THE DAILY SOUTHERNER
“Raising the bar” is a major focus of Edgecombe County Public Schools, superintendent John Farrelly told the board of education in a Monday work session presentation on the Excellent Public Schools Act. He said the act, passed on June 4, 2012, brings “very important possible shifts in how we do business” and highlighted key points of the legislation.
One of the main objectives of the act is to improve the literacy rates of children in kindergarten through third grade. Beginning in 2014, third graders not demonstrating grade-level reading proficiency must go to summer reading camps, where they will have the opportunity to take the test again at the end of the camp. Parents have the option of not sending their children to summer camp, but the child will automatically be retained if they do not attend.
“If they don’t pass the test at the end of the summer, they have an option of going into a combination third/fourth grade classroom,” Farrelly said. “That will affect our allotments and how we position teachers in certain roles.”
School performance grades are another point of emphasis in the act. All public schools in North Carolina will receive a grade of “A,” “B,” “C,” “D,” or “F” starting at the end of this school year. The Department of Public Instruction has asked the General Assembly to include a “growth” component in the grading of the schools, Farrelly told the board. Teachers will be measured on the growth of their students as part of the state’s new accountability model.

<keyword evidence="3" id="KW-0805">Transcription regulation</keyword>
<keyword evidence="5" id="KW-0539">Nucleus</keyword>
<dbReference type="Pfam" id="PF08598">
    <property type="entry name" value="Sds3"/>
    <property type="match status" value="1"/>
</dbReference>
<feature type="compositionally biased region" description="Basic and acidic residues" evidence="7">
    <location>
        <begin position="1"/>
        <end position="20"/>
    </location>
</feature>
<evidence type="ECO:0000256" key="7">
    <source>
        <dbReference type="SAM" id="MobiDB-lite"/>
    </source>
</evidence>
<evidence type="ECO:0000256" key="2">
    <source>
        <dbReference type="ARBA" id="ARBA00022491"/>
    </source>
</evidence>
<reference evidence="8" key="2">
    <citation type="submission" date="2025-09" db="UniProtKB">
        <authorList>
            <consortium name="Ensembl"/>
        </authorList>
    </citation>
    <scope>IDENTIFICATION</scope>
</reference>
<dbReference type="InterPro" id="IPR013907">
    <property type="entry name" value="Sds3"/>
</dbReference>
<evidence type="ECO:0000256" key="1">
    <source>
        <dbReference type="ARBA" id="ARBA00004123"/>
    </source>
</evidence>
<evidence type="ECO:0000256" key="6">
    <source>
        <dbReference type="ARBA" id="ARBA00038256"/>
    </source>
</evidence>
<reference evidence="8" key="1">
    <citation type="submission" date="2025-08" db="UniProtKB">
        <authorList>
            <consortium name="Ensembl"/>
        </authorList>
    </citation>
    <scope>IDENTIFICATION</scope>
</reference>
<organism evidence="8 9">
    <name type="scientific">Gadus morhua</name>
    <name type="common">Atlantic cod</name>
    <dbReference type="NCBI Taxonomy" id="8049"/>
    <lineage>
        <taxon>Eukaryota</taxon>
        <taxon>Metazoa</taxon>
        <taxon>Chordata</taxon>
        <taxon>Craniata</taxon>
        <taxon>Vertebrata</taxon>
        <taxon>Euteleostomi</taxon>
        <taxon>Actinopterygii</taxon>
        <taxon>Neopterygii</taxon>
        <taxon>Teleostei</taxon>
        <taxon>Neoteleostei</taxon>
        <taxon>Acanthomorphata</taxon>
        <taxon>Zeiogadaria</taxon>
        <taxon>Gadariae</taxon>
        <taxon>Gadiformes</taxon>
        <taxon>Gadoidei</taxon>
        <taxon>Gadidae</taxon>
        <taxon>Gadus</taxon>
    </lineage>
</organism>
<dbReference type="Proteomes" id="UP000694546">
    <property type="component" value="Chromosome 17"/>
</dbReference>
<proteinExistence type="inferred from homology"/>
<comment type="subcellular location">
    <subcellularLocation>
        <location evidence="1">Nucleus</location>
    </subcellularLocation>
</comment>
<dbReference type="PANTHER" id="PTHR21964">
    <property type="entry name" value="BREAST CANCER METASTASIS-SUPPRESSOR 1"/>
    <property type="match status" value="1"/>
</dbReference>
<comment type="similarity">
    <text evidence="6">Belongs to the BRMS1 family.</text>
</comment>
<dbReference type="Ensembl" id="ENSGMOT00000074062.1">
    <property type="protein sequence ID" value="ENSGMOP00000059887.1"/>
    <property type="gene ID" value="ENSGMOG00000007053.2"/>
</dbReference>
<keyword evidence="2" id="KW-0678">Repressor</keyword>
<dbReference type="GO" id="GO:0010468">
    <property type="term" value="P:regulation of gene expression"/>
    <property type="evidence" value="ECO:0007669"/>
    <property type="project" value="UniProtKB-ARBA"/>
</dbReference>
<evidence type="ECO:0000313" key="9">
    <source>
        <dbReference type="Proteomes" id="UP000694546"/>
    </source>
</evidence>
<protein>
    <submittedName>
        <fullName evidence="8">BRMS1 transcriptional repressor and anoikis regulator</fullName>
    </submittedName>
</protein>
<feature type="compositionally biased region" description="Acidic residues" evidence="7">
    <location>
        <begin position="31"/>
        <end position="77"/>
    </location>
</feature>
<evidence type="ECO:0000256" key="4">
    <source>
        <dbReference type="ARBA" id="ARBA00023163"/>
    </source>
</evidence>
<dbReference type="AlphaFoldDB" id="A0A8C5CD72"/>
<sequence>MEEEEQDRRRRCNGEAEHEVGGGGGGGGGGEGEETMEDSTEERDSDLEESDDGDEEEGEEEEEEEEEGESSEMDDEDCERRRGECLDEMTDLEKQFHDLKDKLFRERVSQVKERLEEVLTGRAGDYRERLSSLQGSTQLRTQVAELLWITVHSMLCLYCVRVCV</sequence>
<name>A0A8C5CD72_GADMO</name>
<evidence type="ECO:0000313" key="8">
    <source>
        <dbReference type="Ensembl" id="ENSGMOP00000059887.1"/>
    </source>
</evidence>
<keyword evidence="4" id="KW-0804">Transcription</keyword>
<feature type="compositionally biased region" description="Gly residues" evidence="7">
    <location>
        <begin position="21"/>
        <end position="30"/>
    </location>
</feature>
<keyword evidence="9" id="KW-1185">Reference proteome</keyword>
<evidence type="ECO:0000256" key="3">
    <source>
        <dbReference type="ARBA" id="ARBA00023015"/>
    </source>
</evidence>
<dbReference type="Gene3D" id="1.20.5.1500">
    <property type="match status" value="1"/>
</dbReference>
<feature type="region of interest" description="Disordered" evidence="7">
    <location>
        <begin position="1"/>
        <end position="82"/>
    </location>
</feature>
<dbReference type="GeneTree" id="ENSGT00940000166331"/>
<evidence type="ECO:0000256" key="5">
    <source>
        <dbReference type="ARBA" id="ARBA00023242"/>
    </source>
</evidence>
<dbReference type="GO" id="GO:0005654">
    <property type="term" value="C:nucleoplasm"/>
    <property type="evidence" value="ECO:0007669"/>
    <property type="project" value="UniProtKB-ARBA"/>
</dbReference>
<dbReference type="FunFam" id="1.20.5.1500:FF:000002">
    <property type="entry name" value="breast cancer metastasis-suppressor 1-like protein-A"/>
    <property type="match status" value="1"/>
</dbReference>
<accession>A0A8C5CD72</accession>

“That would be an important component for us locally,” Farrelly said. “It could be the difference between having three or four ‘D’ schools locally or having three or four ‘C’ schools locally.”
Maximizing instructional time is another component of the act. At its February meeting, the board voted on a calendar for the 2013-2014 school year with the maximum number of instructional days (185) and hours (1,025), Farrelly noted.
“The school district implemented a new bell schedule this year,” Farrelly told the board. “We did extend the school day in some spots by 15 or 20 minutes.”
The act also calls for the establishment of a North Carolina Teacher Corps, which would place recent graduates of colleges and universities in low-performing and high-need schools.
“This could be a real positive,” said Farrelly. He said he believes the corps has the potential to “build up the teaching capacity” of the district.
Strengthening teacher licensure requirements is another component of the act. Farrelly sees that component as yet another opportunity to improve student literacy.
“I’m very interested in getting all our teachers reading certified,” he stated.
Pay for excellence is another tenet of the act. Farrelly expressed mixed feelings about those types of incentives, voicing concern that singling out teachers for bonuses could “break down the compass and the culture (of collaboration) that we’re trying to create in our schools.” The district currently has a signing bonus for special education, math and science teachers, which are hard-to-staff subject areas, Farrelly said.
Teacher contracts are another part of the act. Farrelly said all existing tenured teachers in the district would be grandfathered in to the contracts.
While the goal of the act is positive, “raising the bar,” Farrelly voiced concern about funding for the mandates in this tough budget year.
“It’d be nice if funding came along with some of these initiatives,” he said.